Everybody told us Missoula would be hotter than Helena. We laughed it off, sure that we would be fine with fans, ice packs, and spirit. Instead, this summer has been one of the hottest in the last sixty years. The heat starts early, seeping in through the open windows which I shut vigorously every morning. It lingers far longer than it should, an impolite guest that traps us in our homes, grumpy and disoriented. My appetite fades or I feel hungry at odd hours, and sleep escapes me frequently. I begin to loathe sunlight and the daytime and consider becoming nocturnal, except somewhere I read that being up at night and working at night fucks with your circadian rhythm and gives you higher likelihoods of getting certain cancers…but then again, at this point, doesn’t everything give you cancer?
At night we hear the train cars crash together as they move, a semi-apocalyptic sound that often shakes the house. We say it is like living on the edge of the world. When we had an earthquake a month back, I woke up because it felt like the trains but more intense. It felt like some primordial worm was crawling beneath the house on it’s way somewhere else.. Now, I often wake at an especially loud crash because differentiating between the rumble of train cars and the eerie sensation of an earthquake has blurred. An emergency kit is being made in my mind but no, we haven’t bought distilled water, flashlights, a medical kit, food, or any of the other recommend emergency things.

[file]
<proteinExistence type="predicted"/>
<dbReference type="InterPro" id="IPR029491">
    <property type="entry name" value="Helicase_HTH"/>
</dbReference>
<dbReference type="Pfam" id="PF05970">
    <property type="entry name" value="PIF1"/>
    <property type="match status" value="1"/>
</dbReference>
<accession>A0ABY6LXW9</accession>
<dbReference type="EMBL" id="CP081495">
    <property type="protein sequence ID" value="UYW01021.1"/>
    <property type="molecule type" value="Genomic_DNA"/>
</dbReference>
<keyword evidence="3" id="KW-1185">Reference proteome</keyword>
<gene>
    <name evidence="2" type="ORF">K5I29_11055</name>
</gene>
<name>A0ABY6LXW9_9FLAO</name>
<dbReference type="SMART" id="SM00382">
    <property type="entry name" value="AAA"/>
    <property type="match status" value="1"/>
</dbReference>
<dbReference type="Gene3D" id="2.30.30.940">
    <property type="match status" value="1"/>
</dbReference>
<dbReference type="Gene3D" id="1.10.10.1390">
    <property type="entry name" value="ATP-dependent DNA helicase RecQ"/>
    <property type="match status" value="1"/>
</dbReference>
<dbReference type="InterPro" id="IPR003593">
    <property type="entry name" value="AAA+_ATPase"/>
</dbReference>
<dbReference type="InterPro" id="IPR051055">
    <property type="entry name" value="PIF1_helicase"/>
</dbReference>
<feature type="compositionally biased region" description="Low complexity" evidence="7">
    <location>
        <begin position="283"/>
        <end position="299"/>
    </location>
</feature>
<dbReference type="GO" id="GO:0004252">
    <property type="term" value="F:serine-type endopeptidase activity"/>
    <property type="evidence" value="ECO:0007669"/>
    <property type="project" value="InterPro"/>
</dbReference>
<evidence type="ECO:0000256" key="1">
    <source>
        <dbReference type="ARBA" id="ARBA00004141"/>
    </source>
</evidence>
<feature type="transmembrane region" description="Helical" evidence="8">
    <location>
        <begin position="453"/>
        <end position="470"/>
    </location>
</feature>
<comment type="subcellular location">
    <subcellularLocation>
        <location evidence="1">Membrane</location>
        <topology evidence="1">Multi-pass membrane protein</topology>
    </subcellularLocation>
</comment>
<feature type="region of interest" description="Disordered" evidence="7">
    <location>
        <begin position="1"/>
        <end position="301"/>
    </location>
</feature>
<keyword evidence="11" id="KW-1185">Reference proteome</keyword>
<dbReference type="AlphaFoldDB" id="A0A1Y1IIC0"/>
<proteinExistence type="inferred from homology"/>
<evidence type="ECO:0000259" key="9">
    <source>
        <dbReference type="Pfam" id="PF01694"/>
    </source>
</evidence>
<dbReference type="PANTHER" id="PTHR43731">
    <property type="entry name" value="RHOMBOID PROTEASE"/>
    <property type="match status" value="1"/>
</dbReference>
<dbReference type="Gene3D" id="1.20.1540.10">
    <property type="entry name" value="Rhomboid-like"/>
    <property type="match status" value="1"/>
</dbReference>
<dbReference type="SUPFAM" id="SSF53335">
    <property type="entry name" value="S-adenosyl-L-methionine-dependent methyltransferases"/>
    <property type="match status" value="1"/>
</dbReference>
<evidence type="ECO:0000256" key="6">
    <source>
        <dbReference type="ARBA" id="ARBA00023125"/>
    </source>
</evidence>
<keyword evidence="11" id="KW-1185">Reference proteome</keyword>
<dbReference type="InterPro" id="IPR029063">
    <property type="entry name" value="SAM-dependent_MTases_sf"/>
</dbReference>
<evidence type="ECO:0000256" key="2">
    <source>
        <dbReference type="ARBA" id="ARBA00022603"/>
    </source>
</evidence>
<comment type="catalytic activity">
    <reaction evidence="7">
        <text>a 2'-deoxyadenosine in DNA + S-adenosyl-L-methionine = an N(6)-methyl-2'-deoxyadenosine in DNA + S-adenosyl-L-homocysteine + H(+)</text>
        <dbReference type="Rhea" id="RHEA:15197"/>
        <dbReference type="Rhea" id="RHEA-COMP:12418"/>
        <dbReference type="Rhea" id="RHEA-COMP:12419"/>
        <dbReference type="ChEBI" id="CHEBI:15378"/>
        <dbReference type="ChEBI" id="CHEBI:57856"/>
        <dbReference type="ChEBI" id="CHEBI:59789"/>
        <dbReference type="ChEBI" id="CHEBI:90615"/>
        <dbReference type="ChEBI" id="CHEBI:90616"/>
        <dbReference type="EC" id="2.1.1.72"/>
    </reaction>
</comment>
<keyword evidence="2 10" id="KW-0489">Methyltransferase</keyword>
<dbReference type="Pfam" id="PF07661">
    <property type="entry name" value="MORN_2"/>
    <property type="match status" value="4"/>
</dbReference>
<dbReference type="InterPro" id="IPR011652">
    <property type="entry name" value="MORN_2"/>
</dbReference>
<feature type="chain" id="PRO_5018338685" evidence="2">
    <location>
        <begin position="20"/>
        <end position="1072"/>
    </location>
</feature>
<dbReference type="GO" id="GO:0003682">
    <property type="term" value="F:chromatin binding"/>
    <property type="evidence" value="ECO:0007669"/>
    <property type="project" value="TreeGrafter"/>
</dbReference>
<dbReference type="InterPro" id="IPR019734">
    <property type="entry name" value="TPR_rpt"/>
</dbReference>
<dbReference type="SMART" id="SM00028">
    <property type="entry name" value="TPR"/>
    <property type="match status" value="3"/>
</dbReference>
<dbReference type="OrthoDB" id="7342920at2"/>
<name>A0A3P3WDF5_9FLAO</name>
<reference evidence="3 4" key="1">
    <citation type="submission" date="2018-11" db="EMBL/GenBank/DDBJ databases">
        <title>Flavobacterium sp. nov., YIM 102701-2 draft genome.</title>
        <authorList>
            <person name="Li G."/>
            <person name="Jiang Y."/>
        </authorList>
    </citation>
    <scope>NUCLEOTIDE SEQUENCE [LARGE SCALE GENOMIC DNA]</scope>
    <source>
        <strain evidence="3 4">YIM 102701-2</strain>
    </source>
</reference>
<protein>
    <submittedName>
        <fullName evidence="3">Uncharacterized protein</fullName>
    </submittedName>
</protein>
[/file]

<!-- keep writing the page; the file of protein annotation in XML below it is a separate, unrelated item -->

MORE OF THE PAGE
On Saturday night we went to see Alejandro Jodorowsky’s cult film El Topo. It was a mess of gore, dead animals, weird sexual themes, and beautiful, bleak desert. When we left the theatre, it was cold! The wind whipped and blew up my dress and I held it down, and we discussed how good it felt to actually be chilly. Goosebumps on my arms felt like a soft blanket, and I felt so much more alive than when the heat saps away my energy. We had a drink at Plonk outside, and the wind made the pages of the fancy menu flap and flutter. Nighttime is the only time I feel completely human again.
My state of unemployment weighs heavily all day, every day. The quiet, insistent pressure to be employed and working makes me feel like a worthless soul, even though in fact I am worthwhile, so goddamn worthwhile. Self care in these times is important. I treasure little things, like sharing lunch with Logan, listening to a good record while we make dinner, or having a moment outside early in the morning before the heat, smelling the outside smells, heavier with nighttime moisture that still lingers. Right now, there is a blackberry pie in the oven, it’s smell wafting throughout the house. WordPress keeps deleting my post, so here it is in messy, unedited form. I cannot wait to take out the pie and see the slightly browned crust, having wrestled with cold butter in flour and gathering blackberries while fending off wasps and other insects. It felt so satisfying to be able to make the pie with fruit from our backyard! I’ll be making a post about that soon. Until then, lovely readers!